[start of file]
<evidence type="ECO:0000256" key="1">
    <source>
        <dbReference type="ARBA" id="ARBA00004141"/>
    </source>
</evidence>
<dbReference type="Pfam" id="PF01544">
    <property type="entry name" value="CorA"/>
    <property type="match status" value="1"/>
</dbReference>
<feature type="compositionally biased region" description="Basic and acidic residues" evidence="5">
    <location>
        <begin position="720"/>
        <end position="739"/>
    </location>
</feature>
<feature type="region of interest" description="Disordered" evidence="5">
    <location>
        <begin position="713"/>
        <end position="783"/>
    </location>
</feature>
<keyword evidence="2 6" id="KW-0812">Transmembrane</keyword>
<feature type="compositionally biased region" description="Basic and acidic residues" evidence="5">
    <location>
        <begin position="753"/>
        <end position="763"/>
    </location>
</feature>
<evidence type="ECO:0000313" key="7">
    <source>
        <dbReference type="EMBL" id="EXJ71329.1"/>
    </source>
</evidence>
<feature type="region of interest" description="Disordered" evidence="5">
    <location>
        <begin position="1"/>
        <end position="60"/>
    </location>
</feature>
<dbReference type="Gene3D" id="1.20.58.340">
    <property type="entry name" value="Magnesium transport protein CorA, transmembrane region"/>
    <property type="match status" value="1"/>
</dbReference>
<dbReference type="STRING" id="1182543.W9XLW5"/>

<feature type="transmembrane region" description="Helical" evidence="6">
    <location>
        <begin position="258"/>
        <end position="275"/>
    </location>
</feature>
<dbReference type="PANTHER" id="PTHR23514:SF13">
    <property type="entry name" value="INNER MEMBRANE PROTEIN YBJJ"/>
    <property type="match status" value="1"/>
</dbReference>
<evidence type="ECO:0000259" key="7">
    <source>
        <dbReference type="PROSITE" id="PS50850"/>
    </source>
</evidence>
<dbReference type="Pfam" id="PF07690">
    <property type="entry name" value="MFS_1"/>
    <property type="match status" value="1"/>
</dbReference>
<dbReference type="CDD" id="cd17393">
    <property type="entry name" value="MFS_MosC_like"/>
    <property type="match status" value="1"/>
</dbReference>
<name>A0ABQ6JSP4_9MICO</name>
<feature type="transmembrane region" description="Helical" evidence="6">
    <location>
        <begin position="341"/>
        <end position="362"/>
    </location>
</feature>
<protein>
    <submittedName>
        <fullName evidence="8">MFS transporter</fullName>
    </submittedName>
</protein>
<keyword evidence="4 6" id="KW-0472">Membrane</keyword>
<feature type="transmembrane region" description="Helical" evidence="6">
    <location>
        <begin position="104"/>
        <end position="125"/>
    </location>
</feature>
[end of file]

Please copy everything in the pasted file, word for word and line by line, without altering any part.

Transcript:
<evidence type="ECO:0000256" key="1">
    <source>
        <dbReference type="ARBA" id="ARBA00004141"/>
    </source>
</evidence>
<dbReference type="Pfam" id="PF01544">
    <property type="entry name" value="CorA"/>
    <property type="match status" value="1"/>
</dbReference>
<feature type="compositionally biased region" description="Basic and acidic residues" evidence="5">
    <location>
        <begin position="720"/>
        <end position="739"/>
    </location>
</feature>
<feature type="region of interest" description="Disordered" evidence="5">
    <location>
        <begin position="713"/>
        <end position="783"/>
    </location>
</feature>
<keyword evidence="2 6" id="KW-0812">Transmembrane</keyword>
<feature type="compositionally biased region" description="Basic and acidic residues" evidence="5">
    <location>
        <begin position="753"/>
        <end position="763"/>
    </location>
</feature>
<evidence type="ECO:0000313" key="7">
    <source>
        <dbReference type="EMBL" id="EXJ71329.1"/>
    </source>
</evidence>
<feature type="region of interest" description="Disordered" evidence="5">
    <location>
        <begin position="1"/>
        <end position="60"/>
    </location>
</feature>
<dbReference type="Gene3D" id="1.20.58.340">
    <property type="entry name" value="Magnesium transport protein CorA, transmembrane region"/>
    <property type="match status" value="1"/>
</dbReference>
<dbReference type="STRING" id="1182543.W9XLW5"/>

<feature type="transmembrane region" description="Helical" evidence="6">
    <location>
        <begin position="258"/>
        <end position="275"/>
    </location>
</feature>
<dbReference type="PANTHER" id="PTHR23514:SF13">
    <property type="entry name" value="INNER MEMBRANE PROTEIN YBJJ"/>
    <property type="match status" value="1"/>
</dbReference>
<evidence type="ECO:0000259" key="7">
    <source>
        <dbReference type="PROSITE" id="PS50850"/>
    </source>
</evidence>
<dbReference type="Pfam" id="PF07690">
    <property type="entry name" value="MFS_1"/>
    <property type="match status" value="1"/>
</dbReference>
<dbReference type="CDD" id="cd17393">
    <property type="entry name" value="MFS_MosC_like"/>
    <property type="match status" value="1"/>
</dbReference>
<name>A0ABQ6JSP4_9MICO</name>
<feature type="transmembrane region" description="Helical" evidence="6">
    <location>
        <begin position="341"/>
        <end position="362"/>
    </location>
</feature>
<protein>
    <submittedName>
        <fullName evidence="8">MFS transporter</fullName>
    </submittedName>
</protein>
<keyword evidence="4 6" id="KW-0472">Membrane</keyword>
<feature type="transmembrane region" description="Helical" evidence="6">
    <location>
        <begin position="104"/>
        <end position="125"/>
    </location>
</feature>